Tuesday, November 1, 2011

Your French Connection - Huguenot Society of Australia

How long is it since you left a meeting feeling truly intellectually satisfied? That is how I always feel after a meeting of the Huguenot Society of Australia. The sessions are relaxed, but with their focus on well-researched historical content they are fulfilling, and afterwards you can chat over a cup of tea or coffee.

Huguenots were French followers of the ideas of John Calvin, the great Protestant thinker of the mid sixteenth century. Their equivalents in England were known as Puritans. Unfamiliar religious ideas were a threat to the established order, and Calvin’s followers were persecuted, causing religious wars between Catholics and Protestants to rage for several centuries in Europe.

In France, the Edict of Nantes in 1598 was the first official recognition of religious toleration by a great European country. It granted freedom of worship in about seventy-five cities and towns in France, a freedom completely overturned by the repeal of the Edict of Nantes in 1685. Extremism took hold and great atrocities were committed in the name of religion, causing 200,000 Huguenots to flee France for the safe haven of Protestant Netherlands and other countries which were tolerant of Protestantism.

About 50,000 Huguenots managed to cross the Channel and ended up in England. Although they fled without their financial assets, as a highly skilled and intelligent workforce they were of great benefit to their new homeland and a great loss to France. They came mainly as silk weavers, clock makers, silver smiths, furniture makers and workers in the ironware and textile industries. Some were professional men such as doctors. They congregated in parts of England easily accessible by boat from France, with a particular concentration of silk weavers in the East End of London at Spitalfields.

England’s population was quite small at the time, so an influx of this size had an impact on the gene pool. Perhaps 20–30% of today’s English population have Huguenot forebears, although most would be unaware of this. Large numbers of migrants from Britain settled in Australia so there are many Australians with Huguenot ancestry.

If you find a French sounding name amongst your English or Irish ancestors, or if family legend mentions a French connection, there is a chance that you may be a Huguenot descendant. Strong links to the Anglican or non-conformist churches increase the likelihood, but intermarriage means that some of today’s Catholic families also have Huguenot forebears. If you can trace your family line back to someone practising a recognized Huguenot trade or living in an area of Huguenot settlement, there’s a chance of a Huguenot connection. The Huguenot Society of Australia’s book The Hidden Thread has eliminated much of the guesswork, as it lists almost all known Huguenot family names in Australia.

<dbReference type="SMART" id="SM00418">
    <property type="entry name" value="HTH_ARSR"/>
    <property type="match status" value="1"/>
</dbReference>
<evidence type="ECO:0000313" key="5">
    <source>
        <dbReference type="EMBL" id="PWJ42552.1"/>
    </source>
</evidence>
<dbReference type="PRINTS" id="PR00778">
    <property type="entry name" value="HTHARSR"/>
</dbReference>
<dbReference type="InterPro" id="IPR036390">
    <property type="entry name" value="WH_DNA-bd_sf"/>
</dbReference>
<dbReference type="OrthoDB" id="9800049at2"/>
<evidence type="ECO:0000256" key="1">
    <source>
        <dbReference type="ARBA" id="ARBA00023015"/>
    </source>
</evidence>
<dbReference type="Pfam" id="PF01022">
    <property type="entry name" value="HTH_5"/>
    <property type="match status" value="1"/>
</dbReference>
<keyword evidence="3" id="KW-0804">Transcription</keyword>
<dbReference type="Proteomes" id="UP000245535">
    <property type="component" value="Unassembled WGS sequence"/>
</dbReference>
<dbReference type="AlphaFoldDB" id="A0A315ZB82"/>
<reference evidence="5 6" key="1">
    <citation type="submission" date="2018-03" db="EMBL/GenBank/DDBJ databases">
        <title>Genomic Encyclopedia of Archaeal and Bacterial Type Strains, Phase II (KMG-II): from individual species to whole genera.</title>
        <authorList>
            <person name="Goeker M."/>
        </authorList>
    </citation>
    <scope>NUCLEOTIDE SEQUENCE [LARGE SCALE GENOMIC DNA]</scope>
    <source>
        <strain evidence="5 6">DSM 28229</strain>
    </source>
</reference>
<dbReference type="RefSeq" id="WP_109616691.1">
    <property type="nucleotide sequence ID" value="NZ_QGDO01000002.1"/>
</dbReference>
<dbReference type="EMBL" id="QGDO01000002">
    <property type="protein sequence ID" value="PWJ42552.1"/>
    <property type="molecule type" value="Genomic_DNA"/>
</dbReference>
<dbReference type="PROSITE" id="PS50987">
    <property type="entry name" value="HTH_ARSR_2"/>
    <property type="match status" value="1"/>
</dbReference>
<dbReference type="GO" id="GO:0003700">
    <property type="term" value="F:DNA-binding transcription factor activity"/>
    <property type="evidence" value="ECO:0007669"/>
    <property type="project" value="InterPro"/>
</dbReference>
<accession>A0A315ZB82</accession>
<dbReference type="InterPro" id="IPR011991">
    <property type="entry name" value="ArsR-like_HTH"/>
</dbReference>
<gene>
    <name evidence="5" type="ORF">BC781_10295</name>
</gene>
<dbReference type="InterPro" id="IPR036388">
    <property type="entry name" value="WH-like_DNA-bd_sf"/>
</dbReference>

In my own case, I was raised with the idea that I had Huguenot forebears. The way my grandmother told it, these Huguenots were almost in living memory. But it took me several years of research, going back six generations one by one, to find a name which sounded French. It belonged to Stephen Pierssene Fatt. One more generation back, I found a marriage in London in 1766 between Thomas Fatt and Ann Pierssené (pictured, circa 1790)– voilà, I’d found our legendary Huguenot ancestor. It was easy to trace back another three generations to her family’s arrival in that city.

I made a big mistake by not joining the Huguenot Society of Australia at that point. If I had, I would have discovered a wealth of background information to further enrich the book I eventually wrote, Pierssené, a Huguenot Family of London. The significance of many details unearthed during the research process would have become far more obvious to me.

The Huguenot Society of Australia has chapters in New South Wales, Queensland and Victoria and each state usually holds at least two meetings each year. In Victoria, these meetings are held at the GSV on a Saturday afternoon. The national programme for 2011 includes talks such as:‘André Chamson - a leading figure in French Protestantism’, as well as ‘Up there Cazaly’, plus ‘The Lansell family of Bendigo and East Kent’, ‘La Providence, the French Hospital, an Enduring Huguenot Institution’ and ‘The Huguenot Galley Slaves - Martyrs for their Faith’.

The focus of these talks is on history, not religion. The group’s focus appeals to those with an interest in French and English history just as much as to genealogists. Each year a tour of a different region of France is organized. The Huguenot Times edited by the Society’s energetic secretary Robert Nash is always an interesting read.

Access to all of these benefits is available for the very modest annual membership fee of $30. Enquiries about the Victorian chapter should be directed to Caroline Piesse. Phone (03) 9570 1341 or email carolinepiesse@smartchat.net.au. Also, see the website www.huguenotsaustralia.org.au

My article was originally published in 'Ancestor',
Volume 30 Issue 7 / September, October, November 2011
© The Genealogical Society of Victoria Inc
My book Pierssené, a Huguenot Family of London is available through BookPOD.

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